Julia Rich, is a Sydney based painter, soft sculpture maker and textile/graphic designer, who goes by the art pseudonym of Zeke’s Lunchbox. A wonderful world of beauty, colour and an amalgamation of sex, humour, fantasy and all that is strange and weird.
Zeke’s Lunchbox began eight years ago, when Julia was in high school. She went to a creative high school, where she was constantly encouraged to create. She wanted an umbrella name to put over her body of work, a platform to develop her skills and explore this universe that she has created.
‘The name has no real story. Zeke is a fictional character, my other pseudonym or my moniker of sorts,’ Julia said. ‘When you open the lunchbox, you delve into this fictional world with lots of fantasy and a smorgasbord of technique and colour.’
In her 2014 solo show called, Zeke’s Werld, she explored this fictional world that she created. In this universe, she is creating and exploring these characters. Some of these characters are well rounded with a lot of personality and emotion.
‘I explore a lot of grotesqueness in my work, that has a layer of humour or candy quality to it. It’s almost like a way for me to cope with my work. I love gore, but even for me it’s too much,’ Julia said.
With all of the elements that makes up Zeke’s Werld, there is something beautiful about these characters. With a touch of realism, you feel for these characters, they beckon you to stare, almost daring you.
‘It’s almost like I am inviting people who wouldn’t like grotesque elements and forcing them to like it because it’s pretty,’
‘As an artist, no matter what, I think you are someone who is obviously pretty narcissistic. So for me, a lot of it is a huge element of control. Controlling the audience to feel exactly how I want them to feel.’
Julia is inspired by films and that clearly comes across in her work. She is also inspired by other artists and seeing their creative process and how they work. This pushes her to work on her own and to further her body of work.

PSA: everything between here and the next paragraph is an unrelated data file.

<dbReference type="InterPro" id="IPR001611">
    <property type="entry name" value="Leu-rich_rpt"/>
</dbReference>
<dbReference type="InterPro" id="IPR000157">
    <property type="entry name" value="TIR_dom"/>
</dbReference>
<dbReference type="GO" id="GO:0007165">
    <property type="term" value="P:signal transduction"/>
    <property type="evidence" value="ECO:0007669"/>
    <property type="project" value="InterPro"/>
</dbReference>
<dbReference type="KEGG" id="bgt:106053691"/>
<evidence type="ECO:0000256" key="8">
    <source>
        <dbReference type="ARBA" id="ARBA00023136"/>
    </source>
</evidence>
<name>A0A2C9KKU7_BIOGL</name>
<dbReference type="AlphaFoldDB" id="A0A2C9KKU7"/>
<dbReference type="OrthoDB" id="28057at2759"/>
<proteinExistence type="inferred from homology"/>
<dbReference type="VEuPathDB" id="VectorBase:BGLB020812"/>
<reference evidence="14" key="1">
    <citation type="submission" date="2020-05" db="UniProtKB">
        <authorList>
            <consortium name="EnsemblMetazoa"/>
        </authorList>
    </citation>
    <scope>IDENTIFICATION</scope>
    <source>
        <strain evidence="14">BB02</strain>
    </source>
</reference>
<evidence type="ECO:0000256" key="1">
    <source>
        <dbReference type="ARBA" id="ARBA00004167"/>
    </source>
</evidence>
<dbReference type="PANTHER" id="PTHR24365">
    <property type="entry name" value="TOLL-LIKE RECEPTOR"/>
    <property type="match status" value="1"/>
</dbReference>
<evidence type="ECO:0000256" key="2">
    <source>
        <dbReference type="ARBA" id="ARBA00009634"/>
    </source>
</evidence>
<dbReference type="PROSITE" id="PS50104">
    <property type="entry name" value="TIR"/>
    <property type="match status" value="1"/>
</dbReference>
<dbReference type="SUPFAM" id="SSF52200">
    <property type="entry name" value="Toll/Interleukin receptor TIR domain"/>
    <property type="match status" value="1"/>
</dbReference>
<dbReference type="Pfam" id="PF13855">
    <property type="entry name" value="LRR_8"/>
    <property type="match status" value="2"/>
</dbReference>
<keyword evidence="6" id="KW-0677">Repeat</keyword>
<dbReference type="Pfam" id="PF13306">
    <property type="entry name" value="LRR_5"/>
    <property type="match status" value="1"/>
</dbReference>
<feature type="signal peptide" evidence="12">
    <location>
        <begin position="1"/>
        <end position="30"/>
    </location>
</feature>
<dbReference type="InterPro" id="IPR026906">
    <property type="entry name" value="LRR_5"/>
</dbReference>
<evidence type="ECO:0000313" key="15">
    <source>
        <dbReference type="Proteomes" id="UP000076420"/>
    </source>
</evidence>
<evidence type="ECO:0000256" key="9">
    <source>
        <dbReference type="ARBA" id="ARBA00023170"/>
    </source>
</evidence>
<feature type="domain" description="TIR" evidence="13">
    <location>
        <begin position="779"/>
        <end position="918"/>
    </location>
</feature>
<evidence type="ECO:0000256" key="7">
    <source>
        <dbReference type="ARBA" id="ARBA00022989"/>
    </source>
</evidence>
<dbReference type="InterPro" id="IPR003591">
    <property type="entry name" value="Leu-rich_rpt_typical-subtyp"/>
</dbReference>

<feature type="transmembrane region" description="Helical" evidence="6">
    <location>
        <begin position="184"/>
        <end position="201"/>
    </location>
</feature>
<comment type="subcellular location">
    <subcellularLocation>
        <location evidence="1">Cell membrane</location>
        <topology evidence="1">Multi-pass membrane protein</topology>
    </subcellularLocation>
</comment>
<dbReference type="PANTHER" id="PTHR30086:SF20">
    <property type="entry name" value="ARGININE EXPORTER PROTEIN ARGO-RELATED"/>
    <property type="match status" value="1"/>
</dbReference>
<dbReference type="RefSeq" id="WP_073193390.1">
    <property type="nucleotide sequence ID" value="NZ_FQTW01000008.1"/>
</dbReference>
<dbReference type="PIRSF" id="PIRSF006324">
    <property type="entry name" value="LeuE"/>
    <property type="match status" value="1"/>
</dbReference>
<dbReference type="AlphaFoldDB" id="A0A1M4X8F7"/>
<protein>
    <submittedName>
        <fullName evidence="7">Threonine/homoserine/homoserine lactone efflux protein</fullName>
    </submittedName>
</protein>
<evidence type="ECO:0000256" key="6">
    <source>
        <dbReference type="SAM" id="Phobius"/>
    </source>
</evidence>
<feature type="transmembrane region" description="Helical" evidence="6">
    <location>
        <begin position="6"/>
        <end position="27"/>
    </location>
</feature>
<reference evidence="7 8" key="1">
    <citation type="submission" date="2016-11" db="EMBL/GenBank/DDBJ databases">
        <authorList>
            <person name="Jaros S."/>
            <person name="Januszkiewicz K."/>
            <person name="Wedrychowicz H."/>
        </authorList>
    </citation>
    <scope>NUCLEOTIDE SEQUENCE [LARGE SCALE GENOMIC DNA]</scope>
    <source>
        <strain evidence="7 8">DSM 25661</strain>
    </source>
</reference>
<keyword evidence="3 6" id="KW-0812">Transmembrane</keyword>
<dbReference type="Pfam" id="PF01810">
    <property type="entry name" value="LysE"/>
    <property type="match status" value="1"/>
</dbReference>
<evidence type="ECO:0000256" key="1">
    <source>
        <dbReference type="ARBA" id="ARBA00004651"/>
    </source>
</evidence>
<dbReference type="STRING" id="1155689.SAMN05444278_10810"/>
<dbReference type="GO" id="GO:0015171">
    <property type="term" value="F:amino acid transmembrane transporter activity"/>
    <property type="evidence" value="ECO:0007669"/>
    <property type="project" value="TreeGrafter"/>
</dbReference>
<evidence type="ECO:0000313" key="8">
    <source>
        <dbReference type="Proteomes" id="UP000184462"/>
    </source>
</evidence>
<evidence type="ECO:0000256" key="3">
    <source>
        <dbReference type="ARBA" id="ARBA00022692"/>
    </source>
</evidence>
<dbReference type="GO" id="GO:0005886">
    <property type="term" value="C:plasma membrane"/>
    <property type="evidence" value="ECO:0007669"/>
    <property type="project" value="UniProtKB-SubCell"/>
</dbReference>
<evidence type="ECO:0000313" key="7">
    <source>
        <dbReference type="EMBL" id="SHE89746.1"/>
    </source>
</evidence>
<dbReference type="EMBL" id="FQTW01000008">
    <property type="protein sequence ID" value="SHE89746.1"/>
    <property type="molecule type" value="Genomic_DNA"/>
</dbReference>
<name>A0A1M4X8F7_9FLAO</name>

‘I like to watch a lot of behind the scenes of films as well. Seeing a whole team come together to create a movie, really drives me and pushes me,’ Julia said.
‘A lot of the time, I feel really possessed to create, like it’s beyond me. Like something is telling me to do it and all these ideas come from the experiences that I live. They kind of come about in a subconscious way.’
Julia has been creating and making art for as long as she can remember. For her, art is about communicating and connecting with people, visually and expanding and developing as an artist both technically and creatively.
‘When I’m not making art and putting it out there and using my art as a beacon for conversation, I feel kind of lost, like I can’t communicate with people properly,’ Julia said.
For many creatives, a conception starts with what inspires us and for Julia that comes from films, other artists and their work or it might even be fashion and glam.
Her ideas come to her in the most mundane of setting, she might be sitting around and all of a sudden a million ideas will pop into her head.
‘I will then write down a big list of ideas and where they should go and then I will draw up a really rough sketch of everything and label it out,’ Julia said.
‘I really don’t enjoy drawing. People think artists really like to draw. I am not a drawer. I think a pencil or pen are really frustrating, they are really slow.’
Depending on how much time she gets, sometimes she will try and paint her ideas then and there. Building layers and finding inspiration to put into this fictional world she has created.
Julia’s work is all about layers upon layers of paint. Depending on the piece she is working on and the complexity of it and how many elements are in it, will usually influence the amount of layers needed to create characters that have a very realistic feel to them.
‘I paint using a really thick acrylic paint. I paint in a way that looks very 3D or alive. I think the process of really layering is the reason why my work looks pretty realistic,’ Julia said.
Julia describes herself as a kitsch artist, somebody who goes against the grain and has never really been on trend in any way. Listing artists of the 60’s, 70’s and 80’s who did album covers for heavy metal bands and comic artists as her direct influencers.
At the time the kitsch movement was viewed as a threat to culture, an indirect criticism of the contemporary art world, even though that was never the intention. Artists like Lisa Frank and The Garbage Pail Kids, work that looks really funny, humorous and ironic in nature.
‘A lot of their work was, I say this endearingly, really tacky but it’s technically great. I just think they are underdogs, no one at the time really respected their work, other than other weirdos,’ Julia said.
‘I really relate to those guys, their work has a lot of personality. But it’s not high art in any way. Unless it’s high art people just don’t respect it as much.’